- Fishing Excursions
- --Fantasia Gardens
- --Winter Summerland
- Running/Jogging Trails
- Surfing Class at
- ESPN Wide World of Sports
- AllEars® Team Meets
- D23 - The Official Community for Disney Fans
- Pacific Northwest Mouse Meet Website
Other Fun Things
- SHARING THE MAGIC
- -- AllEars® Trading Cards
- -- Close Your Eyes and Blink Yourself to WDW
- -- Photo of the Week
- Audience Participation
- Birthday Ideas: Adults
- Birthday Ideas: Kids
- Carriage Rides
- Collecting Character
- Grand Floridian
- Hidden Mickeys
- Overlooked Attractions
- --Film Tips
- --Digital Tips
- --Videotaping Tips
- Pin Trading Guide
- Pixies at WDW!
- Pressed Penny &
- Scrapbooking Magic!
- --Pontoon Rentals
- --Resort Park Cruises
- Behind the Ears
- Meet the Authors
- Debra Martin Koma
- Michelle Scribner-MacLean
- Mike Scopa
- Jack Spence
- Character Warehouse
- Directions from
- Grocery Stores
- Ground Transportation
- Radio/TV Stations
- Religious Services
- Telephone Numbers
"My 2 Cents!"
The DVC and Me
article appeared in the
December 13, 2000, Issue #63 of ALL EARS® (ISSN: 1533-0753)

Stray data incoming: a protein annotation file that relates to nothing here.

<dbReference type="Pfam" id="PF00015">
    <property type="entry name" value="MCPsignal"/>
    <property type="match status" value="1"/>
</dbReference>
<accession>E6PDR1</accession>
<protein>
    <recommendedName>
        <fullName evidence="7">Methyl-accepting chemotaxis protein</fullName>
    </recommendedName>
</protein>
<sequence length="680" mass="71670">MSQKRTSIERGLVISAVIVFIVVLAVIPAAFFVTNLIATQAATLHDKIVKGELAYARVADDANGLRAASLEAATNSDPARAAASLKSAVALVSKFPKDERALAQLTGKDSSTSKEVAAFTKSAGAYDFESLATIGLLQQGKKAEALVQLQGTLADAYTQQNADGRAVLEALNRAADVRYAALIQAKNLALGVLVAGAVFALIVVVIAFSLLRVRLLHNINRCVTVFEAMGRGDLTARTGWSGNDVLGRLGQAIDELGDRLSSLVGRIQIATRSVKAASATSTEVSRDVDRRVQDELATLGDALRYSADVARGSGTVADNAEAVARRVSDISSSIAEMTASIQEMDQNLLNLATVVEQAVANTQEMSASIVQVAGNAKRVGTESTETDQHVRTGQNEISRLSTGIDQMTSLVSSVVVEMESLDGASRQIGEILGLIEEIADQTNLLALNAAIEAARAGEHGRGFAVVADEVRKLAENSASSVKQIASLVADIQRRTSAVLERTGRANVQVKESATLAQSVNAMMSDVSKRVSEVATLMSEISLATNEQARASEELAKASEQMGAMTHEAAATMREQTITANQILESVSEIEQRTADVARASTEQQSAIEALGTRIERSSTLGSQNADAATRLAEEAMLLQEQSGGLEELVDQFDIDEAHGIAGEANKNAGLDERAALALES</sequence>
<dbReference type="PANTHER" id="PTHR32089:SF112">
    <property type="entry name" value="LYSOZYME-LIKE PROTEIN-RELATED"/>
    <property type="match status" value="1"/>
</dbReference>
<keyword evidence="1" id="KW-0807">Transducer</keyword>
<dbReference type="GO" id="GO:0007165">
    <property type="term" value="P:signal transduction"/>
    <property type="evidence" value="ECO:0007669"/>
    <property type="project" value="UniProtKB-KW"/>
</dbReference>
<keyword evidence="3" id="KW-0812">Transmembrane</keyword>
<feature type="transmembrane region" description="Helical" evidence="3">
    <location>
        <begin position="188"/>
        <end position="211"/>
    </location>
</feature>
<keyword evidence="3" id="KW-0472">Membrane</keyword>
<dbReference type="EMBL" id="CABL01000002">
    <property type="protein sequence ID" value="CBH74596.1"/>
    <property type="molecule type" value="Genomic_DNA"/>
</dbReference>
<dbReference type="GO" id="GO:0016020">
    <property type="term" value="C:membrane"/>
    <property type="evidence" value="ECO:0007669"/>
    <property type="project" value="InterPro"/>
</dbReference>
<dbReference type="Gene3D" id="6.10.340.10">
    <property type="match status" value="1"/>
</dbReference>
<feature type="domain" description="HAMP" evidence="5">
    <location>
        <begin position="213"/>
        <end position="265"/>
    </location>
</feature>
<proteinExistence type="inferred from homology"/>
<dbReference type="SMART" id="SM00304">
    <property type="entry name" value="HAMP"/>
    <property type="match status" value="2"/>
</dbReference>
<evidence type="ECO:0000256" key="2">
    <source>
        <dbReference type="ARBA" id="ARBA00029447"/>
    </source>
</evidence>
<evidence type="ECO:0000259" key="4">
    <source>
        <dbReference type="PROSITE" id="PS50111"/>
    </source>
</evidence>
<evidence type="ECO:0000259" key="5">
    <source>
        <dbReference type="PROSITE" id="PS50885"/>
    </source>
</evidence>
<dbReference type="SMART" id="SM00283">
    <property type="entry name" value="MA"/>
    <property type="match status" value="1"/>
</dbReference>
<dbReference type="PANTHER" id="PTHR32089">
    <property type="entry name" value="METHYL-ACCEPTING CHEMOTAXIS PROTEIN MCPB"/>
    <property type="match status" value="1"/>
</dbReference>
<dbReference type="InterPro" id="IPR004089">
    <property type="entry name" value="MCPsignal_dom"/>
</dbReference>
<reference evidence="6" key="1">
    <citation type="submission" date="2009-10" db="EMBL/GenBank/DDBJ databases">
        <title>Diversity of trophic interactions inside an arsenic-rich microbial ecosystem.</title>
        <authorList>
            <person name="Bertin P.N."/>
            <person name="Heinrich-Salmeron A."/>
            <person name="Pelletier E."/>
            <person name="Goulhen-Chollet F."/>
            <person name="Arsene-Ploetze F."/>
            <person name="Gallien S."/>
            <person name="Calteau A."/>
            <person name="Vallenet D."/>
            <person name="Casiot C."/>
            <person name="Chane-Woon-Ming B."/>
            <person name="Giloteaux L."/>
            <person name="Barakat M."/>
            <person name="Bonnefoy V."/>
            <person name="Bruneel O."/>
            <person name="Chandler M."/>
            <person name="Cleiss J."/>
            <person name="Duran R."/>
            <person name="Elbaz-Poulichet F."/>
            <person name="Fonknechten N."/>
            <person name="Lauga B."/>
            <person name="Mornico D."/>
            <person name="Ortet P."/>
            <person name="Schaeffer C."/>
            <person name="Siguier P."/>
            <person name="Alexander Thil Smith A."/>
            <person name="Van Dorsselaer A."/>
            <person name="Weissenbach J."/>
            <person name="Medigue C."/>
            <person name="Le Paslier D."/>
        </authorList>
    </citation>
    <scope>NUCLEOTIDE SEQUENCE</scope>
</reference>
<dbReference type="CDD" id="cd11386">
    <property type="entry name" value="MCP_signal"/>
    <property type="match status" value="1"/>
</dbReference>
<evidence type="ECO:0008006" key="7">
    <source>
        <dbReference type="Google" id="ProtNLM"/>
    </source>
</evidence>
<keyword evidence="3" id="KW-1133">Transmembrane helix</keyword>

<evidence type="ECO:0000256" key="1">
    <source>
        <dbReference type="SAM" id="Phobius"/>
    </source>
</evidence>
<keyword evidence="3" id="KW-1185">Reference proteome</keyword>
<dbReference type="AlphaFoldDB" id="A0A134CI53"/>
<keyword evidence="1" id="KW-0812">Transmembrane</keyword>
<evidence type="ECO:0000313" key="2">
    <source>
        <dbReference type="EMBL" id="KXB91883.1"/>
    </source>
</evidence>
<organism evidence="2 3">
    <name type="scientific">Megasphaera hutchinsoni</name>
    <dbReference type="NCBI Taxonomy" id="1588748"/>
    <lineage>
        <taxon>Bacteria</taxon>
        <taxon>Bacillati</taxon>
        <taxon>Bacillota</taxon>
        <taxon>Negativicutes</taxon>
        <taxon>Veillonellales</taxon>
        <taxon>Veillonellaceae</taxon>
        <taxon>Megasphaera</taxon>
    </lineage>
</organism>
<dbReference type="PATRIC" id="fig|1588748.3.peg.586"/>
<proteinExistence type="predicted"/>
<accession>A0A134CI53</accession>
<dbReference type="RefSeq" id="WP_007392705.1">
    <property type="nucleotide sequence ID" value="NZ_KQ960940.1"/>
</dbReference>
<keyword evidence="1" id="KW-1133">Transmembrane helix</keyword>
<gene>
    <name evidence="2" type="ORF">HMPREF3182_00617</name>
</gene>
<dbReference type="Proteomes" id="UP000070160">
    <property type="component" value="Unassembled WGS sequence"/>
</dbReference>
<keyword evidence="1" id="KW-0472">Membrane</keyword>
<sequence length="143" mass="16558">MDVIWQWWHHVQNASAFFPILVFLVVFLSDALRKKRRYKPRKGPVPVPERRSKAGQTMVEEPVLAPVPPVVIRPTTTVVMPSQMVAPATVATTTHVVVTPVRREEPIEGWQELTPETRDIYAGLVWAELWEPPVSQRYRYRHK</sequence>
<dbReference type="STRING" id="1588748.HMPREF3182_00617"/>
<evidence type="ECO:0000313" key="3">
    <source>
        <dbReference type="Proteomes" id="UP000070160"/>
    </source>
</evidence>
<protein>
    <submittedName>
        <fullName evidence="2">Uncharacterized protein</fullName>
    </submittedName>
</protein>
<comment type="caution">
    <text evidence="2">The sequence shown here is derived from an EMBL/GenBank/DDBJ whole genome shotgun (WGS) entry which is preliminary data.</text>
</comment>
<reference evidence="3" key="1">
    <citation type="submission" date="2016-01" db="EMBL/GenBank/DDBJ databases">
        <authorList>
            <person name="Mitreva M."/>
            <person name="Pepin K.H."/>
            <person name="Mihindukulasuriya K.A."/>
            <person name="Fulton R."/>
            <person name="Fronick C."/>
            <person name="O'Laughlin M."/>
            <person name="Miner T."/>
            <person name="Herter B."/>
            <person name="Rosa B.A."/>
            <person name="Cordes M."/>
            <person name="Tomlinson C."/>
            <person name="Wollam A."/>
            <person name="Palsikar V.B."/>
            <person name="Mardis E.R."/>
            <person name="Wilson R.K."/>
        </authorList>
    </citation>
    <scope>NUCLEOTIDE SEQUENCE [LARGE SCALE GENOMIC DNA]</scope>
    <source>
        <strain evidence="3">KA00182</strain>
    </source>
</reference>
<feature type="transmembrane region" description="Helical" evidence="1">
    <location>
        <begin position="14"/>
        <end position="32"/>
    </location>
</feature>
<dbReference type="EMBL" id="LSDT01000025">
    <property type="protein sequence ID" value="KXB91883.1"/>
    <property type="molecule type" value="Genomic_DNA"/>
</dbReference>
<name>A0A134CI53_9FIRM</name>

The Disney Vacation Club (DVC) and me.
Is it right for you?
With the holidays swiftly approaching, the warmth of the season always tends to stir up family memories.
Can there be fonder memories of anyone's youth than those of the big family trip? Getting up at the crack of dawn and being stuffed into the old Packard Caribbean meant adventure was on hand in the grandest proportions.
In my family, in the late '50s and early '60s, money was scarce and family vacations were a rarity. "Daycations" were a true treat.
Growing up in the suburbs of New York City, perhaps it was to be a day in the "country" at the Danbury Fair, or the then "far off" Pocono Mountains. In the summer, it could be heading off to Jones Beach. If the bills were paid and we kids were good, Freedomland in the Bronx, or The World's Fair might be the final stop.